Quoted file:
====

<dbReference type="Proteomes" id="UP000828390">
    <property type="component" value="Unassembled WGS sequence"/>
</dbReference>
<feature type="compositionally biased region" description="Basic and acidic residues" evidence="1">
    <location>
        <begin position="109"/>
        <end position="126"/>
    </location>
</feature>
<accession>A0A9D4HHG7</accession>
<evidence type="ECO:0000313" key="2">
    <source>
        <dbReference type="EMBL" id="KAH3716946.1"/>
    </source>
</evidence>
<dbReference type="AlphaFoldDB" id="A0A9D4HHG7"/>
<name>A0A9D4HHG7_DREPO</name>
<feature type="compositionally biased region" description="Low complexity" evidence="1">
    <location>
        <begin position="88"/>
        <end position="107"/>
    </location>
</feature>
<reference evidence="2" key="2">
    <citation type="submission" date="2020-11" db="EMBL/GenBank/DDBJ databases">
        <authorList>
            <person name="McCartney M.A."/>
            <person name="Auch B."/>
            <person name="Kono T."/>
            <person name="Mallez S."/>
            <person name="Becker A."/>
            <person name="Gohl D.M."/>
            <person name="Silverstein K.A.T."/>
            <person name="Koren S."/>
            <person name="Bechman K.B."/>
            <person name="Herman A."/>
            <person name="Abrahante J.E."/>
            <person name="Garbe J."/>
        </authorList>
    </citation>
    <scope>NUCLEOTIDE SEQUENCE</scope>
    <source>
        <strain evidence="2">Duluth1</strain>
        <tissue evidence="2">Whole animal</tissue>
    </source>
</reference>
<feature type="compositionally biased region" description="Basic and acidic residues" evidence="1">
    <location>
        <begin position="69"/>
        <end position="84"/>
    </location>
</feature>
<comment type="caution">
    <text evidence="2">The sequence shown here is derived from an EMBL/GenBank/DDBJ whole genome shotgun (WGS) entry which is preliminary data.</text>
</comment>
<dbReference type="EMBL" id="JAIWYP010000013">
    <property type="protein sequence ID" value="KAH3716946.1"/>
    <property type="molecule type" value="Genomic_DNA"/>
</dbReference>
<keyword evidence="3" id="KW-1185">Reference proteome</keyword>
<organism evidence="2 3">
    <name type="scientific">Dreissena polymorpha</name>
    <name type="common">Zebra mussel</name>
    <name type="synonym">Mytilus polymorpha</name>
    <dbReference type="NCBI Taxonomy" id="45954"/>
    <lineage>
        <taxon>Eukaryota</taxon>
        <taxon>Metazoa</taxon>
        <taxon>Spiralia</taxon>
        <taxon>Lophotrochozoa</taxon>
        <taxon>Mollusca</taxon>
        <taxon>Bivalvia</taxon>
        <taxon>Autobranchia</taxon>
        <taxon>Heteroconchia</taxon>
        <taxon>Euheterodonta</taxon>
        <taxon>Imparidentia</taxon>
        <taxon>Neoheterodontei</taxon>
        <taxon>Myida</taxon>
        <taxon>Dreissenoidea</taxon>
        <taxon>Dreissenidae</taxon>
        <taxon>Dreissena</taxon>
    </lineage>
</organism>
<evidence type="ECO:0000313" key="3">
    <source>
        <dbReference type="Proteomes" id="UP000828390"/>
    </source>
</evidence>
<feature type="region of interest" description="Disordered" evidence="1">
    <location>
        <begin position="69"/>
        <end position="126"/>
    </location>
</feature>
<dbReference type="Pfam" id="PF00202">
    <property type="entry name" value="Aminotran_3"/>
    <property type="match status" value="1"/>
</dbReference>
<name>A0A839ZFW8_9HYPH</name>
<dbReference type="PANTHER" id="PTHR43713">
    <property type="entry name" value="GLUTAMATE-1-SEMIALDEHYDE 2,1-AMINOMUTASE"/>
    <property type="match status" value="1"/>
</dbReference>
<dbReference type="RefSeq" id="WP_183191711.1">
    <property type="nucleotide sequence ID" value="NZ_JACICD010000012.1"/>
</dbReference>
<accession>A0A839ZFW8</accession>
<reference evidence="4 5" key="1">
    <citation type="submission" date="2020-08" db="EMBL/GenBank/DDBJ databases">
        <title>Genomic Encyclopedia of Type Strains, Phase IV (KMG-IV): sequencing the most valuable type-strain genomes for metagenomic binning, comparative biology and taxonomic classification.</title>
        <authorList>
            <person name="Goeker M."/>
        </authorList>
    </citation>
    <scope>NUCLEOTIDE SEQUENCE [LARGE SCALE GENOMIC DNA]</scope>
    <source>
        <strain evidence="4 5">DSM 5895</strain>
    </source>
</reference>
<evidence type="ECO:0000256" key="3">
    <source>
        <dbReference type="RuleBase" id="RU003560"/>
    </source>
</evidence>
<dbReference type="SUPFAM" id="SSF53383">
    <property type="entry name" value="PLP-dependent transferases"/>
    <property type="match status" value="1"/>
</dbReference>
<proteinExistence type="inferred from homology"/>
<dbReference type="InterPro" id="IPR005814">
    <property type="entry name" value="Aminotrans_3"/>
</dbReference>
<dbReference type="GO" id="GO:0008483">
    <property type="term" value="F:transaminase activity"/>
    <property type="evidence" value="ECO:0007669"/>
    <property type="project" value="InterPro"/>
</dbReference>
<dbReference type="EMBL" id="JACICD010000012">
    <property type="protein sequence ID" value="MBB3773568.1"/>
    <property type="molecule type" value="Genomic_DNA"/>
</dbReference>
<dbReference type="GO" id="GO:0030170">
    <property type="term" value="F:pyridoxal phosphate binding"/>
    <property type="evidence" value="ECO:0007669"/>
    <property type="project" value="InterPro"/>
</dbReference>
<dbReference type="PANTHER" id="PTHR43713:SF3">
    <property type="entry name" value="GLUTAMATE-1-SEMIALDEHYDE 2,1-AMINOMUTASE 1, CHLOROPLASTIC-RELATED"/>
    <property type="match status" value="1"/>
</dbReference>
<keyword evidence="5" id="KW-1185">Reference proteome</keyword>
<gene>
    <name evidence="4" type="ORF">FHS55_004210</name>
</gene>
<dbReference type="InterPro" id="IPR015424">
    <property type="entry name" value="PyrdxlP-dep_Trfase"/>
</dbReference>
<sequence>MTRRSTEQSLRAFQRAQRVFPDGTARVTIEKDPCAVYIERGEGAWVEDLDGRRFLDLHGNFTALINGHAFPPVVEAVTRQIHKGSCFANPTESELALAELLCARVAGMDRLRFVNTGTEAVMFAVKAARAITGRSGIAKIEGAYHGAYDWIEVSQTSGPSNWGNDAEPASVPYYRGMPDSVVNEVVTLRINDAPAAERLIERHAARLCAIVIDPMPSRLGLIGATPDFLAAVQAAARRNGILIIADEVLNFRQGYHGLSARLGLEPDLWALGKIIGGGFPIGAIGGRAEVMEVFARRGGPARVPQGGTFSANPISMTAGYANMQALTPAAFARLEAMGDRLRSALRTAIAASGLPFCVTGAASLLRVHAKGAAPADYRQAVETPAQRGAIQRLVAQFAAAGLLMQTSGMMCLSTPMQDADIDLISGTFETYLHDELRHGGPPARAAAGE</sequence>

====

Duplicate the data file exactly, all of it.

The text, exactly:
<dbReference type="Proteomes" id="UP000828390">
    <property type="component" value="Unassembled WGS sequence"/>
</dbReference>
<feature type="compositionally biased region" description="Basic and acidic residues" evidence="1">
    <location>
        <begin position="109"/>
        <end position="126"/>
    </location>
</feature>
<accession>A0A9D4HHG7</accession>
<evidence type="ECO:0000313" key="2">
    <source>
        <dbReference type="EMBL" id="KAH3716946.1"/>
    </source>
</evidence>
<dbReference type="AlphaFoldDB" id="A0A9D4HHG7"/>
<name>A0A9D4HHG7_DREPO</name>
<feature type="compositionally biased region" description="Low complexity" evidence="1">
    <location>
        <begin position="88"/>
        <end position="107"/>
    </location>
</feature>
<reference evidence="2" key="2">
    <citation type="submission" date="2020-11" db="EMBL/GenBank/DDBJ databases">
        <authorList>
            <person name="McCartney M.A."/>
            <person name="Auch B."/>
            <person name="Kono T."/>
            <person name="Mallez S."/>
            <person name="Becker A."/>
            <person name="Gohl D.M."/>
            <person name="Silverstein K.A.T."/>
            <person name="Koren S."/>
            <person name="Bechman K.B."/>
            <person name="Herman A."/>
            <person name="Abrahante J.E."/>
            <person name="Garbe J."/>
        </authorList>
    </citation>
    <scope>NUCLEOTIDE SEQUENCE</scope>
    <source>
        <strain evidence="2">Duluth1</strain>
        <tissue evidence="2">Whole animal</tissue>
    </source>
</reference>
<feature type="compositionally biased region" description="Basic and acidic residues" evidence="1">
    <location>
        <begin position="69"/>
        <end position="84"/>
    </location>
</feature>
<comment type="caution">
    <text evidence="2">The sequence shown here is derived from an EMBL/GenBank/DDBJ whole genome shotgun (WGS) entry which is preliminary data.</text>
</comment>
<dbReference type="EMBL" id="JAIWYP010000013">
    <property type="protein sequence ID" value="KAH3716946.1"/>
    <property type="molecule type" value="Genomic_DNA"/>
</dbReference>
<keyword evidence="3" id="KW-1185">Reference proteome</keyword>
<organism evidence="2 3">
    <name type="scientific">Dreissena polymorpha</name>
    <name type="common">Zebra mussel</name>
    <name type="synonym">Mytilus polymorpha</name>
    <dbReference type="NCBI Taxonomy" id="45954"/>
    <lineage>
        <taxon>Eukaryota</taxon>
        <taxon>Metazoa</taxon>
        <taxon>Spiralia</taxon>
        <taxon>Lophotrochozoa</taxon>
        <taxon>Mollusca</taxon>
        <taxon>Bivalvia</taxon>
        <taxon>Autobranchia</taxon>
        <taxon>Heteroconchia</taxon>
        <taxon>Euheterodonta</taxon>
        <taxon>Imparidentia</taxon>
        <taxon>Neoheterodontei</taxon>
        <taxon>Myida</taxon>
        <taxon>Dreissenoidea</taxon>
        <taxon>Dreissenidae</taxon>
        <taxon>Dreissena</taxon>
    </lineage>
</organism>
<evidence type="ECO:0000313" key="3">
    <source>
        <dbReference type="Proteomes" id="UP000828390"/>
    </source>
</evidence>
<feature type="region of interest" description="Disordered" evidence="1">
    <location>
        <begin position="69"/>
        <end position="126"/>
    </location>
</feature>
<dbReference type="Pfam" id="PF00202">
    <property type="entry name" value="Aminotran_3"/>
    <property type="match status" value="1"/>
</dbReference>
<name>A0A839ZFW8_9HYPH</name>
<dbReference type="PANTHER" id="PTHR43713">
    <property type="entry name" value="GLUTAMATE-1-SEMIALDEHYDE 2,1-AMINOMUTASE"/>
    <property type="match status" value="1"/>
</dbReference>
<dbReference type="RefSeq" id="WP_183191711.1">
    <property type="nucleotide sequence ID" value="NZ_JACICD010000012.1"/>
</dbReference>
<accession>A0A839ZFW8</accession>
<reference evidence="4 5" key="1">
    <citation type="submission" date="2020-08" db="EMBL/GenBank/DDBJ databases">
        <title>Genomic Encyclopedia of Type Strains, Phase IV (KMG-IV): sequencing the most valuable type-strain genomes for metagenomic binning, comparative biology and taxonomic classification.</title>
        <authorList>
            <person name="Goeker M."/>
        </authorList>
    </citation>
    <scope>NUCLEOTIDE SEQUENCE [LARGE SCALE GENOMIC DNA]</scope>
    <source>
        <strain evidence="4 5">DSM 5895</strain>
    </source>
</reference>
<evidence type="ECO:0000256" key="3">
    <source>
        <dbReference type="RuleBase" id="RU003560"/>
    </source>
</evidence>
<dbReference type="SUPFAM" id="SSF53383">
    <property type="entry name" value="PLP-dependent transferases"/>
    <property type="match status" value="1"/>
</dbReference>
<proteinExistence type="inferred from homology"/>
<dbReference type="InterPro" id="IPR005814">
    <property type="entry name" value="Aminotrans_3"/>
</dbReference>
<dbReference type="GO" id="GO:0008483">
    <property type="term" value="F:transaminase activity"/>
    <property type="evidence" value="ECO:0007669"/>
    <property type="project" value="InterPro"/>
</dbReference>
<dbReference type="EMBL" id="JACICD010000012">
    <property type="protein sequence ID" value="MBB3773568.1"/>
    <property type="molecule type" value="Genomic_DNA"/>
</dbReference>
<dbReference type="GO" id="GO:0030170">
    <property type="term" value="F:pyridoxal phosphate binding"/>
    <property type="evidence" value="ECO:0007669"/>
    <property type="project" value="InterPro"/>
</dbReference>
<dbReference type="PANTHER" id="PTHR43713:SF3">
    <property type="entry name" value="GLUTAMATE-1-SEMIALDEHYDE 2,1-AMINOMUTASE 1, CHLOROPLASTIC-RELATED"/>
    <property type="match status" value="1"/>
</dbReference>
<keyword evidence="5" id="KW-1185">Reference proteome</keyword>
<gene>
    <name evidence="4" type="ORF">FHS55_004210</name>
</gene>
<dbReference type="InterPro" id="IPR015424">
    <property type="entry name" value="PyrdxlP-dep_Trfase"/>
</dbReference>
<sequence>MTRRSTEQSLRAFQRAQRVFPDGTARVTIEKDPCAVYIERGEGAWVEDLDGRRFLDLHGNFTALINGHAFPPVVEAVTRQIHKGSCFANPTESELALAELLCARVAGMDRLRFVNTGTEAVMFAVKAARAITGRSGIAKIEGAYHGAYDWIEVSQTSGPSNWGNDAEPASVPYYRGMPDSVVNEVVTLRINDAPAAERLIERHAARLCAIVIDPMPSRLGLIGATPDFLAAVQAAARRNGILIIADEVLNFRQGYHGLSARLGLEPDLWALGKIIGGGFPIGAIGGRAEVMEVFARRGGPARVPQGGTFSANPISMTAGYANMQALTPAAFARLEAMGDRLRSALRTAIAASGLPFCVTGAASLLRVHAKGAAPADYRQAVETPAQRGAIQRLVAQFAAAGLLMQTSGMMCLSTPMQDADIDLISGTFETYLHDELRHGGPPARAAAGE</sequence>